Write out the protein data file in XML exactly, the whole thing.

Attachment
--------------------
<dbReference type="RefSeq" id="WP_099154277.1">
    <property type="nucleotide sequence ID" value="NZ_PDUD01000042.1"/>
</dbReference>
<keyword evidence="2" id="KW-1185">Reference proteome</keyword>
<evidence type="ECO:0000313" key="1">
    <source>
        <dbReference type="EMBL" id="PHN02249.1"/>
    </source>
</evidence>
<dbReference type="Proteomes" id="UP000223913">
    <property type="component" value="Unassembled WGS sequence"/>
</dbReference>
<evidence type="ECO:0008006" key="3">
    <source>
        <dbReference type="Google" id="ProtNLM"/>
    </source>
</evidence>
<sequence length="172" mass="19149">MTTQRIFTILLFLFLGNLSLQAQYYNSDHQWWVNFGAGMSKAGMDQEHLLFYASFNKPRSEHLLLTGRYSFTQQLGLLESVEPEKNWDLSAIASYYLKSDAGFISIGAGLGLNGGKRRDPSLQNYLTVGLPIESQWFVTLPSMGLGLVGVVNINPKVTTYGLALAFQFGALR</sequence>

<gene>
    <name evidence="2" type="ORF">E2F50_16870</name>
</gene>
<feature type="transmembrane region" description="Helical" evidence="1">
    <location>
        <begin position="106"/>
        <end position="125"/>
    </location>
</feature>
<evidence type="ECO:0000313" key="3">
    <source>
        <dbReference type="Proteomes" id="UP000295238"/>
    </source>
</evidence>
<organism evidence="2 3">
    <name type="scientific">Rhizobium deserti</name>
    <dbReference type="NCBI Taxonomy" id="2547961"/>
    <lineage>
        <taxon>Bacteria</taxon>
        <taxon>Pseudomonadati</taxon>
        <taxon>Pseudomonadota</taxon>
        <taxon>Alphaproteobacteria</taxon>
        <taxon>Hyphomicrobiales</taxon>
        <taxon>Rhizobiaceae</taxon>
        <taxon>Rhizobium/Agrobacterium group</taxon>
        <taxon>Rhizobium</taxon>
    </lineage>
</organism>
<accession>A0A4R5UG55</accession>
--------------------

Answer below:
<dbReference type="RefSeq" id="WP_099154277.1">
    <property type="nucleotide sequence ID" value="NZ_PDUD01000042.1"/>
</dbReference>
<keyword evidence="2" id="KW-1185">Reference proteome</keyword>
<evidence type="ECO:0000313" key="1">
    <source>
        <dbReference type="EMBL" id="PHN02249.1"/>
    </source>
</evidence>
<dbReference type="Proteomes" id="UP000223913">
    <property type="component" value="Unassembled WGS sequence"/>
</dbReference>
<evidence type="ECO:0008006" key="3">
    <source>
        <dbReference type="Google" id="ProtNLM"/>
    </source>
</evidence>
<sequence length="172" mass="19149">MTTQRIFTILLFLFLGNLSLQAQYYNSDHQWWVNFGAGMSKAGMDQEHLLFYASFNKPRSEHLLLTGRYSFTQQLGLLESVEPEKNWDLSAIASYYLKSDAGFISIGAGLGLNGGKRRDPSLQNYLTVGLPIESQWFVTLPSMGLGLVGVVNINPKVTTYGLALAFQFGALR</sequence>

<gene>
    <name evidence="2" type="ORF">E2F50_16870</name>
</gene>
<feature type="transmembrane region" description="Helical" evidence="1">
    <location>
        <begin position="106"/>
        <end position="125"/>
    </location>
</feature>
<evidence type="ECO:0000313" key="3">
    <source>
        <dbReference type="Proteomes" id="UP000295238"/>
    </source>
</evidence>
<organism evidence="2 3">
    <name type="scientific">Rhizobium deserti</name>
    <dbReference type="NCBI Taxonomy" id="2547961"/>
    <lineage>
        <taxon>Bacteria</taxon>
        <taxon>Pseudomonadati</taxon>
        <taxon>Pseudomonadota</taxon>
        <taxon>Alphaproteobacteria</taxon>
        <taxon>Hyphomicrobiales</taxon>
        <taxon>Rhizobiaceae</taxon>
        <taxon>Rhizobium/Agrobacterium group</taxon>
        <taxon>Rhizobium</taxon>
    </lineage>
</organism>
<accession>A0A4R5UG55</accession>